by Chris Becker
Iron ore spot and future prices rose yesterday, but Dalian exchanges were volatile, falling more than 3% before recovering with a mild loss. Rebar and coking coal were steady as Bank of America lifted its forecasts for iron ore, adding to the chorus of analysts who see rosy futures for the supply struck commodity in the wake of the coronavirus pandemic.
More concerns about the reliance on Chinese iron ore for the Australian economy as Jason Liang reports via Splash:
Splash’s report two weeks ago on China’s decision to construct a raft of new very large ore carrier (VLOC) terminals – interpreted by some analysts as part of a bigger geopolitical play to cut the nation’s reliance on Australia for its iron ore imports amid a severe souring of diplomatic ties – has been read by nearly 80,000 readers, sparking considerable debate on the future of this vital dry bulk channel of business.
Beijing’s National Development and Reform Commission (NDRC) last month gave the green light for four new VLOC terminals to be built in Rizhao, Yantai and Lanshan in Shandong province, and Sanduao in Fujian province to go alongside the existing seven VLOC terminals.
“Commentary on the move has speculated that Beijing is seeking to ensure greater ‘iron ore security’ for the future, not only by opening itself to a wider range of of markets, including Brazil, but also to countries where there is less chance of political disagreement,” Alphabulk pointed out in a weekly report.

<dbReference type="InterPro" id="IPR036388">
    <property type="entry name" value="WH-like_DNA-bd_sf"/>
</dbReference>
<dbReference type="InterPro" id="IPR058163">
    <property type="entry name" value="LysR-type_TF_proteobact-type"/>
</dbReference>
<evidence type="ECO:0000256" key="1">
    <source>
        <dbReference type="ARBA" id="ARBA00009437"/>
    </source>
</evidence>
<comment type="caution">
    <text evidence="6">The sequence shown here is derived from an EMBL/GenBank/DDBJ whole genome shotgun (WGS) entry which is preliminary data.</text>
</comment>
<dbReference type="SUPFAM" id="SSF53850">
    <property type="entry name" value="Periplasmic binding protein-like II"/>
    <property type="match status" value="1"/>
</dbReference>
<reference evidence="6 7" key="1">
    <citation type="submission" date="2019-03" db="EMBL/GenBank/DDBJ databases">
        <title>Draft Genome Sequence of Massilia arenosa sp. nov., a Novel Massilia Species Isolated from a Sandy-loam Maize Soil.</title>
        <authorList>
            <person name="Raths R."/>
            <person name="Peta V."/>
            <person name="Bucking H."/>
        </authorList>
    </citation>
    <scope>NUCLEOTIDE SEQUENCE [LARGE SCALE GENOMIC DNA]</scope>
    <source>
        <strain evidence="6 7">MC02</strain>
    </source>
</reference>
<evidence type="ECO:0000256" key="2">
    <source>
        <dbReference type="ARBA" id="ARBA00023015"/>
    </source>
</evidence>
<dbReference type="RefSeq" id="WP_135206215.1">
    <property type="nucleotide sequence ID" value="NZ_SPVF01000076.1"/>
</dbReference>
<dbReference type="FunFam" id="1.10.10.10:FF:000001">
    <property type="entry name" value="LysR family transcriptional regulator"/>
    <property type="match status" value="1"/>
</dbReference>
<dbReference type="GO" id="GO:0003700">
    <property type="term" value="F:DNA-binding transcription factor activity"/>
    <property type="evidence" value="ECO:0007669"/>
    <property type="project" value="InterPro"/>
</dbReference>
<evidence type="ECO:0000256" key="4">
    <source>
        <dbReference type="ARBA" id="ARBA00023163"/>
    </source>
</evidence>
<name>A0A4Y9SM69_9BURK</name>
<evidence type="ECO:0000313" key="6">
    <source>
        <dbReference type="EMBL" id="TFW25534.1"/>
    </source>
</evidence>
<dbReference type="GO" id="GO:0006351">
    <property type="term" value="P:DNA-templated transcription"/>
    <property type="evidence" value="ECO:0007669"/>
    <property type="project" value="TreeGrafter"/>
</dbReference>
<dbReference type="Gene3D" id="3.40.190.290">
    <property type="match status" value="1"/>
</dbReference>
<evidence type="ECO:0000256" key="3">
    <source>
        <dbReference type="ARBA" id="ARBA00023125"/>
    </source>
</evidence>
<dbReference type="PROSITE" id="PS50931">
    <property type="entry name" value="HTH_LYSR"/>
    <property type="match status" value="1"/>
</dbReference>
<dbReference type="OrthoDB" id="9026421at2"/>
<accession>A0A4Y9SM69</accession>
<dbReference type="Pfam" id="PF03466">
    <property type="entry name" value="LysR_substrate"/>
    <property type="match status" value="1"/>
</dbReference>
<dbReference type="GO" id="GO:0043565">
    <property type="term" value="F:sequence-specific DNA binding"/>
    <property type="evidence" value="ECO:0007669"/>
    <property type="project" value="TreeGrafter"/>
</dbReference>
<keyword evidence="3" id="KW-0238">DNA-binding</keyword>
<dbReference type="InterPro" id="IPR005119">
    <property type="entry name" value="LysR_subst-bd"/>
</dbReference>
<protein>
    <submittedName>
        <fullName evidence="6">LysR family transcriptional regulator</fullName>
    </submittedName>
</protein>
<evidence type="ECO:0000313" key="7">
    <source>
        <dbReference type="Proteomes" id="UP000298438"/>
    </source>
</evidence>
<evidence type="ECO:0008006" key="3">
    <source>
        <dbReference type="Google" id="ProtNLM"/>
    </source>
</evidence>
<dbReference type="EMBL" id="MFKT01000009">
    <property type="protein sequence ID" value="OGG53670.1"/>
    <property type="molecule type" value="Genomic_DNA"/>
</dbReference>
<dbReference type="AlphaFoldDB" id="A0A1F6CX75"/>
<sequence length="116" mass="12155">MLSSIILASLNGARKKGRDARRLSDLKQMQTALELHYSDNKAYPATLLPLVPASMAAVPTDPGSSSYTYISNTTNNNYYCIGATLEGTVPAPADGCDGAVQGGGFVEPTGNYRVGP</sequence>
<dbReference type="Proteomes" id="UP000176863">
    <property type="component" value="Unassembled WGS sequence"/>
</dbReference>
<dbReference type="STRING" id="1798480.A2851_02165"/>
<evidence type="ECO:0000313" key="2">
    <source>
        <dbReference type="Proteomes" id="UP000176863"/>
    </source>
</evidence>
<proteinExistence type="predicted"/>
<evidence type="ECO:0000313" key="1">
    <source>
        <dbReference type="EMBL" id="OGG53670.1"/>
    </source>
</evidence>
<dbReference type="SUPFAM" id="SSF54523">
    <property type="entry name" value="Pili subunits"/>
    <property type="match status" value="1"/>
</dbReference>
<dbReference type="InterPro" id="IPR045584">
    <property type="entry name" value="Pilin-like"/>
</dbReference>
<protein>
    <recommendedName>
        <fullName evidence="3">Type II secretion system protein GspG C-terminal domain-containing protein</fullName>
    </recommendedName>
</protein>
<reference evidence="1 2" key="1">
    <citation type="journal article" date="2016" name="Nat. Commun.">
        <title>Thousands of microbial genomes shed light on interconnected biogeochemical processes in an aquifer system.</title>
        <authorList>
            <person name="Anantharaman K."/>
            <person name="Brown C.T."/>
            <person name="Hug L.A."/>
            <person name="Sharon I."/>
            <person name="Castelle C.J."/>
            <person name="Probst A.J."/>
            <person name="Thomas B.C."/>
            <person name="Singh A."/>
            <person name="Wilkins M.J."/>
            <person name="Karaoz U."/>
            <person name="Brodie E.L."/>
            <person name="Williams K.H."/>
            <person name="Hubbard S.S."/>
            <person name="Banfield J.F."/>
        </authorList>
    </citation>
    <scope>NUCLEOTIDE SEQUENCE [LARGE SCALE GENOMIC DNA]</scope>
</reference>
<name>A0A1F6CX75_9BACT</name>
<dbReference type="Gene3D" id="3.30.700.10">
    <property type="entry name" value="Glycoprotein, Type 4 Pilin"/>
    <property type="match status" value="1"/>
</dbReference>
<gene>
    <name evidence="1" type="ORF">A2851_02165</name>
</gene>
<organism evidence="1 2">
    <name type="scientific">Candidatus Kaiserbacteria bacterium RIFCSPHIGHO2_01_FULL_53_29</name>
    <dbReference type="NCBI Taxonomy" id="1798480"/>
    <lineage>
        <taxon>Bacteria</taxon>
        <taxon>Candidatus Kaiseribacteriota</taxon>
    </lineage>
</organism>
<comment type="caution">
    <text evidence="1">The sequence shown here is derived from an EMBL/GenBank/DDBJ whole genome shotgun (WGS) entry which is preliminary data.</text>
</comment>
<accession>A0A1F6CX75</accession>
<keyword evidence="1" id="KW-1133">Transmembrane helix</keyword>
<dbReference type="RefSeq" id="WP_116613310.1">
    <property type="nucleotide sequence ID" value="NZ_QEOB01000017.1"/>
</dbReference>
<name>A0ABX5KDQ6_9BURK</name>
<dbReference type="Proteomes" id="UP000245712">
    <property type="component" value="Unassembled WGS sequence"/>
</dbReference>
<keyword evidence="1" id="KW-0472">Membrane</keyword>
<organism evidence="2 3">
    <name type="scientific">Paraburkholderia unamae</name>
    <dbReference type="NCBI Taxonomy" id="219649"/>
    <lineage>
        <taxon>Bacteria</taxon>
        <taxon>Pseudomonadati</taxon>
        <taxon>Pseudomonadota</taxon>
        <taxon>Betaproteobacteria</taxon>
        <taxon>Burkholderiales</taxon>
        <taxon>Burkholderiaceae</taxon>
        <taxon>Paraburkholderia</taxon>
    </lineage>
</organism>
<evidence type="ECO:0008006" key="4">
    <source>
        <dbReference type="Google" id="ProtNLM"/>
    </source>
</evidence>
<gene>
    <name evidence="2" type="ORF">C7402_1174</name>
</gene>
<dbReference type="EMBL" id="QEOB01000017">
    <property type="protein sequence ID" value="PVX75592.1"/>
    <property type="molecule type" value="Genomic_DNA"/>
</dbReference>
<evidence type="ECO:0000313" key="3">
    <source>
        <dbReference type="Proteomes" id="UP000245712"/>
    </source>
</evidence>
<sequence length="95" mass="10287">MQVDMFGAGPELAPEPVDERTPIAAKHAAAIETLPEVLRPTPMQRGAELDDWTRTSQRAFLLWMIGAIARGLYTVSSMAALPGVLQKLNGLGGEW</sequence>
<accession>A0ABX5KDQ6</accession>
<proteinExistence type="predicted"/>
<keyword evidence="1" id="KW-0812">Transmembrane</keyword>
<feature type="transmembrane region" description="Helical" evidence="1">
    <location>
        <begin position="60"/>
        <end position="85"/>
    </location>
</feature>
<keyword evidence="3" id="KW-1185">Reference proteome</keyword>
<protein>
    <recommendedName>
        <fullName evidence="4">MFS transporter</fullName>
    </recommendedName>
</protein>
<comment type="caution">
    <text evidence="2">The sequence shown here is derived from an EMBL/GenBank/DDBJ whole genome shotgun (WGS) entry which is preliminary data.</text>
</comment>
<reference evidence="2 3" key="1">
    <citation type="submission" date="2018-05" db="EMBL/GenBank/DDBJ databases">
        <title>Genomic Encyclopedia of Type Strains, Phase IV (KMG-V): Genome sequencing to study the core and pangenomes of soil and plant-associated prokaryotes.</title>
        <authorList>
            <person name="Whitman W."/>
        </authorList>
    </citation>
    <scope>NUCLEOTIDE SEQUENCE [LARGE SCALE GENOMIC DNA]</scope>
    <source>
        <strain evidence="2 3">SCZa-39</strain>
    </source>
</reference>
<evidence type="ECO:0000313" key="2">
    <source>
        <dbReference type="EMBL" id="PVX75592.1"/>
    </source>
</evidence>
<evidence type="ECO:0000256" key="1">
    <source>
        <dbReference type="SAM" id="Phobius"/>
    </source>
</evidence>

Data from IHS Markit shows Australia supplied more than 380m tonnes of iron ore to China in the first half of 2020, while Brazil, the second largest iron ore source for China, shipped less than 100m tonnes of iron ore to China over the same period.
According to BIMCO, China imported a record 112.7m tonnes of iron ore in July, just shy of 10m tonnes above the previous record. July thereby marked the fourth month in a row that the country’s iron ore imports exceeded the corresponding month the year before. In the first seven months of the year, iron ore imports are up 11.8%, or an additional 69.5m tonnes, which is the equivalent of 300 extra VLOC loads.
“Geopolitics is certainly finding its way in the dry bulk business these years, and increasingly this year. Not only tankers can enjoy a freight rate upside to this lack of international cooperation/understanding – which it basically represents,” writes Peter Sand, chief shipping analyst at BIMCO, in an email to Splash.
“Even though Australia is more reliant on China (+90% of exports) than China is on Australia (+60% of imports), they can’t stop Australian imports overnight. This year’s strong imports numbers including the record high July data of 12m mt suggest that they could be in for stockpiling ahead of a trade dispute, which would harm Australian exports,” Sand reckons.
In the medium to longer term, Sand believes alternatives to the “iron ore mountain” of Australia are nowhere to be found. Higher reliance on domestic scrap metal is the best option for China, he suggests.